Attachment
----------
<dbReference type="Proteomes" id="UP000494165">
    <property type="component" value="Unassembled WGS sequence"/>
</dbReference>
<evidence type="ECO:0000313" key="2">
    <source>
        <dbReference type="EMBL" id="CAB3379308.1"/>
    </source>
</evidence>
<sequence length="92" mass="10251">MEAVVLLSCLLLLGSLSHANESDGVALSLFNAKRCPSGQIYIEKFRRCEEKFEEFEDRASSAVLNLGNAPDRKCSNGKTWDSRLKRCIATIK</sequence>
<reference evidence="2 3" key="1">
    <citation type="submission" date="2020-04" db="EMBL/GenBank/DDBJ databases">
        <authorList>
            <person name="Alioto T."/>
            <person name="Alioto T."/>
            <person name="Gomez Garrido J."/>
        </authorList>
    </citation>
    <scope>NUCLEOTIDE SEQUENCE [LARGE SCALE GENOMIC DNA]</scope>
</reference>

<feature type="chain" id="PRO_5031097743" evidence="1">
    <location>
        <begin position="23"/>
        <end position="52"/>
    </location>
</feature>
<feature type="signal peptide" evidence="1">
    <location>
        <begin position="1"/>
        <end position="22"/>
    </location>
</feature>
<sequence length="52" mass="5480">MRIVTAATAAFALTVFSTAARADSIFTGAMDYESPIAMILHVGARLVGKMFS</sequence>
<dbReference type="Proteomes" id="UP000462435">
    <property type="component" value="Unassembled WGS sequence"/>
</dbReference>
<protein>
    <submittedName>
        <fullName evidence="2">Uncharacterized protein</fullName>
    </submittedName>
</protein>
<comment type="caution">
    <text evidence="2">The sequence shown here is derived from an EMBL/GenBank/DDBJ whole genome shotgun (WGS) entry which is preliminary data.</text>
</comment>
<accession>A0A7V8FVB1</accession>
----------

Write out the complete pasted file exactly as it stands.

<dbReference type="Proteomes" id="UP000494165">
    <property type="component" value="Unassembled WGS sequence"/>
</dbReference>
<evidence type="ECO:0000313" key="2">
    <source>
        <dbReference type="EMBL" id="CAB3379308.1"/>
    </source>
</evidence>
<sequence length="92" mass="10251">MEAVVLLSCLLLLGSLSHANESDGVALSLFNAKRCPSGQIYIEKFRRCEEKFEEFEDRASSAVLNLGNAPDRKCSNGKTWDSRLKRCIATIK</sequence>
<reference evidence="2 3" key="1">
    <citation type="submission" date="2020-04" db="EMBL/GenBank/DDBJ databases">
        <authorList>
            <person name="Alioto T."/>
            <person name="Alioto T."/>
            <person name="Gomez Garrido J."/>
        </authorList>
    </citation>
    <scope>NUCLEOTIDE SEQUENCE [LARGE SCALE GENOMIC DNA]</scope>
</reference>

<feature type="chain" id="PRO_5031097743" evidence="1">
    <location>
        <begin position="23"/>
        <end position="52"/>
    </location>
</feature>
<feature type="signal peptide" evidence="1">
    <location>
        <begin position="1"/>
        <end position="22"/>
    </location>
</feature>
<sequence length="52" mass="5480">MRIVTAATAAFALTVFSTAARADSIFTGAMDYESPIAMILHVGARLVGKMFS</sequence>
<dbReference type="Proteomes" id="UP000462435">
    <property type="component" value="Unassembled WGS sequence"/>
</dbReference>
<protein>
    <submittedName>
        <fullName evidence="2">Uncharacterized protein</fullName>
    </submittedName>
</protein>
<comment type="caution">
    <text evidence="2">The sequence shown here is derived from an EMBL/GenBank/DDBJ whole genome shotgun (WGS) entry which is preliminary data.</text>
</comment>
<accession>A0A7V8FVB1</accession>